Frequently Asked Questions on Business Incorporation
The next logical step for many thriving small businesses is to expand and incorporate. Many business people, however, may not be familiar with the process of business incorporation. You may not be aware of the requirements, the process, and differences among the several types of business entities. MyCorporation, one of the most trusted document filing services in the US, offers answers to some of the most frequently asked questions about business incorporations.
What is Business Incorporation?
Business incorporation involves different options available to you in determining the proper structure for your business.
partnership, limited liability company (LLC), non-profit, cooperative, and various forms of corporation. The business structure you choose need not be fixed, and can be changed as your business grows.
What are the Benefits of Incorporation?
Incorporating business personal protection,
since the incorporated company
entirely separate legal entity from you. Your personal
company’s assets, too. Creditors cannot go after your personal assets for your business debts and obligations. There are also tax benefits in incorporating your business. A California limited liability company, for example, depending on the number of members or shareholders, can be taxed as a sole proprietorship or as a partnership. IRS rules now allow LLCs to choose between being taxed as a partnership or as a corporation. This is one area that you need to discuss with an accountant, as tax laws vary per state. Incorporating can give a great sense of credibility to your business. Suffixes such as “Inc”, “LLC”, or “Corp” already add volumes to a company’s credibility. You can raise your capital easily with the sale of stock and securities if your business is incorporated. And your corporation can even last for an indefinite time and outlive you, depending on how well it will be managed and how good it will perform.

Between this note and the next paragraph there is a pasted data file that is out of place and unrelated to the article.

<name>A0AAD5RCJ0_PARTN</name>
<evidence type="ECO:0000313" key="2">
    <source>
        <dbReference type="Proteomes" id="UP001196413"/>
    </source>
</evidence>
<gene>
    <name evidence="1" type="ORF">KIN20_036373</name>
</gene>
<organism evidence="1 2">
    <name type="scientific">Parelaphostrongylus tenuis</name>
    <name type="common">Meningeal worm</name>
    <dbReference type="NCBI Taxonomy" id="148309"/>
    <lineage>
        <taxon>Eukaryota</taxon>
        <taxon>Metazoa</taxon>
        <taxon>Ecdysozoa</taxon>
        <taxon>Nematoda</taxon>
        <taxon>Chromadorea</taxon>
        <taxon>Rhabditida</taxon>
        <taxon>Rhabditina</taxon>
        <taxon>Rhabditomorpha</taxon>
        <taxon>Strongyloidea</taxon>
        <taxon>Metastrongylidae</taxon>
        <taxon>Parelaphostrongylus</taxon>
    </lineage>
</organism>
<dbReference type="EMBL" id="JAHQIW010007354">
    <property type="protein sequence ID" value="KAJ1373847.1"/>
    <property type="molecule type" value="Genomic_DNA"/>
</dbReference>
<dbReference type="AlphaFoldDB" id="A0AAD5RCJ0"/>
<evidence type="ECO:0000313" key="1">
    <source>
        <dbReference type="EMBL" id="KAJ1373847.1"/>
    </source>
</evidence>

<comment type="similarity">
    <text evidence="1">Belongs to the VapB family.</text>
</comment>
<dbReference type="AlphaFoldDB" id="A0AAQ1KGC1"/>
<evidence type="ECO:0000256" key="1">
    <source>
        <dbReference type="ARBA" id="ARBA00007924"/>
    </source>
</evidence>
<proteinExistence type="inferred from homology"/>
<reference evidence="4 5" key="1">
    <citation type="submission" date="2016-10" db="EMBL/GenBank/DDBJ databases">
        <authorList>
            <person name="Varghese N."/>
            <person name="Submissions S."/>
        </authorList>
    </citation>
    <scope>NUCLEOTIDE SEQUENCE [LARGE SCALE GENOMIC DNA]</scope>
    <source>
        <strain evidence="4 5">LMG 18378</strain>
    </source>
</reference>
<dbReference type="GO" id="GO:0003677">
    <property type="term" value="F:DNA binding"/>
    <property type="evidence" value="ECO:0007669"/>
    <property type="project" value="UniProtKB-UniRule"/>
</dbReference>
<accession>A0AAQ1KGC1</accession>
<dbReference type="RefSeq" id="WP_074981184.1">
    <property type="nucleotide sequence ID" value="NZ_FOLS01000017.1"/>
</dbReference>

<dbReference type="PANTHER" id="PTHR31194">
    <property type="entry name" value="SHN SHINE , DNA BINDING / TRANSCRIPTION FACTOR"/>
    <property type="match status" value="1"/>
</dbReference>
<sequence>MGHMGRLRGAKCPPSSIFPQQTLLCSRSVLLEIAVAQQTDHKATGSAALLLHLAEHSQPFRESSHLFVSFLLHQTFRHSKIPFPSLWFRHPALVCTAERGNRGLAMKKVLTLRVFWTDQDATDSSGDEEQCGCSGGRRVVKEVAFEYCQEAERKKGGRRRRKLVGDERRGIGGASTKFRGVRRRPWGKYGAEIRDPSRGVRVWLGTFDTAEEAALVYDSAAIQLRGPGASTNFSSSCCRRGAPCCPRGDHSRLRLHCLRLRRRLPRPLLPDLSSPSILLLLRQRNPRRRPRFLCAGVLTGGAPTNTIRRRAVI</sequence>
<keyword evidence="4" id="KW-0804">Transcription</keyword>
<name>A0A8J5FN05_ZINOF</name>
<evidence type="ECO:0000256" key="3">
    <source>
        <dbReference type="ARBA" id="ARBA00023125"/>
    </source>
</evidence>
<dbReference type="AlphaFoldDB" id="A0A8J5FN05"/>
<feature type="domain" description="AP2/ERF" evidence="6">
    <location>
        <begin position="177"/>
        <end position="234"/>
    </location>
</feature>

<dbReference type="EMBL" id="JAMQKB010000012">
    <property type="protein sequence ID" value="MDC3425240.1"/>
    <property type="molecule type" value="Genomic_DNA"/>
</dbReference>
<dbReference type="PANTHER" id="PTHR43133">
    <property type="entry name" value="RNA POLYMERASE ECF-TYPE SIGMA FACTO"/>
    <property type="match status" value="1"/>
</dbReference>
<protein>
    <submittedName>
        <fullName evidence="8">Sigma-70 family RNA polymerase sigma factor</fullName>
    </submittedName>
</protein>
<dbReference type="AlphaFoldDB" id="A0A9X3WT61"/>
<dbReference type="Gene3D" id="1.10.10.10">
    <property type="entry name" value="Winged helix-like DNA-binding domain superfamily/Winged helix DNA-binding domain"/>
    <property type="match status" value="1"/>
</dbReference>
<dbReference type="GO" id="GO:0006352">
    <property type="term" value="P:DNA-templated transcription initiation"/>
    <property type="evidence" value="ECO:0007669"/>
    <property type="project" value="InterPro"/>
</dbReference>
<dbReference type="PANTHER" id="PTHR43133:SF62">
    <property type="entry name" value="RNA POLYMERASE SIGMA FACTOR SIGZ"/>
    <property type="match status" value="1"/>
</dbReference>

What is the Best Option for Small Businesses, an LLC or an S Corporation? LLCs and S Corporations are two popular forms of business structures, as both offer liability protection and pass-through income tax treatment for the owners. That is, taxes are reported on your personal income tax return, and not on the company’s. Typically, it’s always up to you to decide, but it’s good to take into account the tax filings, the employment tax you may be required to pay, and state tax laws. Because the needs of every business are not similar, and applicable laws differ by state, it's worth an hour or two to consult a knowledgeable attorney or professional document filing services to go over relevant matters that will influence your decision.